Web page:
I’m frustrated. I’ve written numerous posts about the crimes committed by Wall Streeters in the run-up to the Great Crash of 2008, and nothing changes. All we get is a deafening silence from Attorney General Eric Holder, U.S. Attorneys Preet Bharara of New York, Jenny Durkhan of Seattle (home of Washington Mutual), and André Birotte Jr. of Los Angeles (home of Countrywide and New Century, among many others). It took a demand from Democrat Senator Carl Levin and Republican Senator Tom Coburn to get the Department of Justice to open an investigation into Goldman Sachs, and it only happened a few days ago, long after the publication of multiple reports about Goldman’s activities in the run-up to the Great Crash.
The Obama administration isn’t going to prosecute. Treasury Secretary Geithner is only interested in protecting his banker friends and their leech business. John Walsh of the Office of the Comptroller of the Currency takes every opportunity to stomp on State banking enforcement. At the federal level, there is a wall of resistance to the idea that rich people should be held accountable for anything.
It’s frustrating. Every time I write one of these posts, a few thousand people read them. Every time Roger Lowenstein (Bloomberg) or Andrew Leonard (Salon) or Floyd Norris (New York Times) explains that the Great Crash was everyone’s fault, so no one will be prosecuted, they get 100 times that many readers, and those readers are the people who have the power to affect the decisions of prosecutors.
One person can’t fix this. This is a job for a community of committed, angry and well-informed people. A community like Firedoglake. I need you to join the FDL Member Association. Click here to learn about our program for sustaining and strengthening this community as a group of activists.
There are things we can do as a group. Here is one idea: getting states to prosecute. It appears that Eric Schneiderman, the Attorney General of New York, isn’t afraid of either the limp Geithner or the hostile Walsh. He has requested documents related to the securitization business of Goldman Sachs, Bank of America and Morgan Stanley in what I hope will be the first step towards a criminal prosecution.
But one person can’t do it. If you call your State AG alone, it won’t work. You don’t know your AG, and your AG doesn’t care what you think about legal matters. Some assistant will note your displeasure and pat you on the head and tell you to run along and leave the hard work to the experts.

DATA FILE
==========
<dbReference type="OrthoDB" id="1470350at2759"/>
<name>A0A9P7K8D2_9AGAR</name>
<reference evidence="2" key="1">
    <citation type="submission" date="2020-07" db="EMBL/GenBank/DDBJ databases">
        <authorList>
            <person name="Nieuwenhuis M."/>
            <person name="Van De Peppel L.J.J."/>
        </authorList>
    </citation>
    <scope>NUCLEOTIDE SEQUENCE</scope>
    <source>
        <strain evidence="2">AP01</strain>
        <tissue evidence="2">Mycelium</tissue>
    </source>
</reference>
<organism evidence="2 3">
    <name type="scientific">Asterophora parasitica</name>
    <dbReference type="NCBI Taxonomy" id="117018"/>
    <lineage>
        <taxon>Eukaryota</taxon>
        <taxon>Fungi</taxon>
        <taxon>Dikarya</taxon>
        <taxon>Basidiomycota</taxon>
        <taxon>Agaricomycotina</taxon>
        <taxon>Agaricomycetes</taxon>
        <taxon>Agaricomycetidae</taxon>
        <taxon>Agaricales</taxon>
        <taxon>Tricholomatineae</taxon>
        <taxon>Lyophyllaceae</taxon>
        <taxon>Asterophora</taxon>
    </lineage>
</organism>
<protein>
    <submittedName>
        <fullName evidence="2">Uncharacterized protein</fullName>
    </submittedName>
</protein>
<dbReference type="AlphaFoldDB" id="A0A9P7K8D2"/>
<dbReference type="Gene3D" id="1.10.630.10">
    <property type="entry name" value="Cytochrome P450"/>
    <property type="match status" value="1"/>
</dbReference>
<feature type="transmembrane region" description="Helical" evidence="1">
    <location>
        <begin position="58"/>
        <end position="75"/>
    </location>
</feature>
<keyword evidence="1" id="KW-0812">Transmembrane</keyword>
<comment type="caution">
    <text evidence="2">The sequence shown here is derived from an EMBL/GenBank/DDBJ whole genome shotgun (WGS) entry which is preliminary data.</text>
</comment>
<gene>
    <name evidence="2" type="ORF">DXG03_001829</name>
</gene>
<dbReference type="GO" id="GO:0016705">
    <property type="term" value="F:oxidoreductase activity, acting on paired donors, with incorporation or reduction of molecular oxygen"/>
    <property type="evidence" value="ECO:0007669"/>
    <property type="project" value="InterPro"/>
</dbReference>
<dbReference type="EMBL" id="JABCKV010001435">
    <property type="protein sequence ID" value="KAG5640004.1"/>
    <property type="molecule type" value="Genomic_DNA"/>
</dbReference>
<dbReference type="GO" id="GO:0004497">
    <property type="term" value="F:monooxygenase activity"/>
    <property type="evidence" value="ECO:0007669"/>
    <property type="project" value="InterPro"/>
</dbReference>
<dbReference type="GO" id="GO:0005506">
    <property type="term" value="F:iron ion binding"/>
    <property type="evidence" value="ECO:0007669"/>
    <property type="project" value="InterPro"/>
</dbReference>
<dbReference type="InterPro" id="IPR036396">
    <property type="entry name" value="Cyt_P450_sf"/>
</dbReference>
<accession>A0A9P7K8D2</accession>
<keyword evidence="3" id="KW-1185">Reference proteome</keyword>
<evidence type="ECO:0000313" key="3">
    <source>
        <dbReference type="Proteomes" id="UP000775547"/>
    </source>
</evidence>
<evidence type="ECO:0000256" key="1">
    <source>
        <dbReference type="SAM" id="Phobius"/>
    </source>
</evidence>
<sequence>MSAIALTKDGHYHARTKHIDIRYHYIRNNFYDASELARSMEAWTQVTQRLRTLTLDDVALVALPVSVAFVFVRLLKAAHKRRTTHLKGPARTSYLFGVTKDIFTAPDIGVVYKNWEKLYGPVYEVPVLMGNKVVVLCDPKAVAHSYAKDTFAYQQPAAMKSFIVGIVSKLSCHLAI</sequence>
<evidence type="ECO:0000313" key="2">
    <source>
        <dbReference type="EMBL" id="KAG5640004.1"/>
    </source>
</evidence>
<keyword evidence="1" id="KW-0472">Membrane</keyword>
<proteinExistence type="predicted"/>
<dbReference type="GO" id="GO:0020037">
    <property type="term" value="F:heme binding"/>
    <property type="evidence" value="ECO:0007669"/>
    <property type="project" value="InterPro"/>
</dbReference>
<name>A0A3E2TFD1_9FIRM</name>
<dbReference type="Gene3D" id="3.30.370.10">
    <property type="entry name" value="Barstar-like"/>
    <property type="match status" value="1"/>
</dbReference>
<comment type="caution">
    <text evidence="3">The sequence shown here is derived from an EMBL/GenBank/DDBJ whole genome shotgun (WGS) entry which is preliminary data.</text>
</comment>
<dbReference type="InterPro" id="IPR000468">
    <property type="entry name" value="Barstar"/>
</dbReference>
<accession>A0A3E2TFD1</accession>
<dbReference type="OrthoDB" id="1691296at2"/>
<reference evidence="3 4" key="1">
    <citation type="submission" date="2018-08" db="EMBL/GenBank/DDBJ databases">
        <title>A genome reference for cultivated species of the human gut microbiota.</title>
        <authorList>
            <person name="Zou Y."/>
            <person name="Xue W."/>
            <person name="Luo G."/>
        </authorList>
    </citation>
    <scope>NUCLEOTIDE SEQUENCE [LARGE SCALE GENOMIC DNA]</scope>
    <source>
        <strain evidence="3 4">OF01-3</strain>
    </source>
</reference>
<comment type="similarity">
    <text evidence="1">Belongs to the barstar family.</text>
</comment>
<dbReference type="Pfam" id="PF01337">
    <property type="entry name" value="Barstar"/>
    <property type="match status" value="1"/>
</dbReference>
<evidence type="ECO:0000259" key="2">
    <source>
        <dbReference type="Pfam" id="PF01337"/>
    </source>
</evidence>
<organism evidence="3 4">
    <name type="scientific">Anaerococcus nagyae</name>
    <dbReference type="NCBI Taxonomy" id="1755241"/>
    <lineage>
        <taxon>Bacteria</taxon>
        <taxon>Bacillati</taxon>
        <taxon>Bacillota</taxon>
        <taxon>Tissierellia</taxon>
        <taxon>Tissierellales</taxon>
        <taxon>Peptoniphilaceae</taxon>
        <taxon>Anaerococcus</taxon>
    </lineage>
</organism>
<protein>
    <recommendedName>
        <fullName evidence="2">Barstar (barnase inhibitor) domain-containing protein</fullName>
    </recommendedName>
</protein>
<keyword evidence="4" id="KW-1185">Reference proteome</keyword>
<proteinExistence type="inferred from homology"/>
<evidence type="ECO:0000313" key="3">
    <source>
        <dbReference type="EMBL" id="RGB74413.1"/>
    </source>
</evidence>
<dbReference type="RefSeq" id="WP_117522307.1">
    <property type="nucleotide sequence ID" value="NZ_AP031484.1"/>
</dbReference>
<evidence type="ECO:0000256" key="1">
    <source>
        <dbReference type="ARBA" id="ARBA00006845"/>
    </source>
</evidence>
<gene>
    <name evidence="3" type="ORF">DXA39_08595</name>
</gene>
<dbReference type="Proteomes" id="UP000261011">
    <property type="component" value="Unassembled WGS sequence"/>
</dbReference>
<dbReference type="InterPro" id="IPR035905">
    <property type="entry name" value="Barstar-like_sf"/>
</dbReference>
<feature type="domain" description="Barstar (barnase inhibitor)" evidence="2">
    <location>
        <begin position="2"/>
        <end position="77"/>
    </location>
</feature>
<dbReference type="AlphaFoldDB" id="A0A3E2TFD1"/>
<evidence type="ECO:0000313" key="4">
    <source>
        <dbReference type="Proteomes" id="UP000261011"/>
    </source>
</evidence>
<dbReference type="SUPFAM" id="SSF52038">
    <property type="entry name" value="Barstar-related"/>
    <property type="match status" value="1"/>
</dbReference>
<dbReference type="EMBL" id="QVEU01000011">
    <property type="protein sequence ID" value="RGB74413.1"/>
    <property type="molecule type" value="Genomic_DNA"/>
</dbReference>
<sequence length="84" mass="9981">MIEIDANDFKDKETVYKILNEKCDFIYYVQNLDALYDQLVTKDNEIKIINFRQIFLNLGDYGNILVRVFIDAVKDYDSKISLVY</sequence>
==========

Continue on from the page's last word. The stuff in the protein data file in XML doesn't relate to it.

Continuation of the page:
It takes a community. If we had a group of 10 or 15 lawyers across Tennessee, we would be able to reach out to our AG, Bob Cooper, and make a serious ask. Some of us would know Cooper, and he would answer our call. Most of us would be vaguely known to Cooper. Others would know friends of his. They could call the friends, discuss the matter, and see if they would call Cooper, or at least allow our person to mention their names. Others would know staff people and could call them. We all talk about Schneiderman’s investigation. That puts the matter into perspective. Then, we ask other Tennesseans to call and ask if there is an investigation into the losses incurred by the Tennessee pension funds from garbage-stuffed real estate mortgage-backed securities. The ground would be prepared, and the calls will be noted more intently. People write letters to the editor. People call business reporters, like Getahn Ward of the Tennessean and ask him to look into the matter.
Other people call the Nashville DA, Torry Johnson. Again, we start with lawyers, and then when non-lawyers call, the groundwork is laid, and Johnson listens.
That kind of concerted action has a chance of success. But it doesn’t happen without a community. The community doesn’t happen by chance either. FDL has the strategists, the planners, and the expertise necessary for this kind of effort. We need you, not just for the money, but for the activism.
Please join us and support the FDL community. Lets get something done. Together. (Or, if you prefer to speak directly with one of us about the membership program, call us anytime at 202-709-7498.)